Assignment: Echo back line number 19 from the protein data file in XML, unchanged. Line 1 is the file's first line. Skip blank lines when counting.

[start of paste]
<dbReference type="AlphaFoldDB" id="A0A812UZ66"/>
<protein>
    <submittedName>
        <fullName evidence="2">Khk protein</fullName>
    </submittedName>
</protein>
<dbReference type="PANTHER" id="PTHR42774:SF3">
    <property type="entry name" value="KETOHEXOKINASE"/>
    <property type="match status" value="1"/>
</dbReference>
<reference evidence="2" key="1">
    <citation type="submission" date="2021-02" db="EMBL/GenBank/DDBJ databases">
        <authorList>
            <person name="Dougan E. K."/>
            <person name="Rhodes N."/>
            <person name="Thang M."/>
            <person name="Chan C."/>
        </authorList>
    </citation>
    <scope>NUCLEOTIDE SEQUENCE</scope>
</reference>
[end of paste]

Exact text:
    </citation>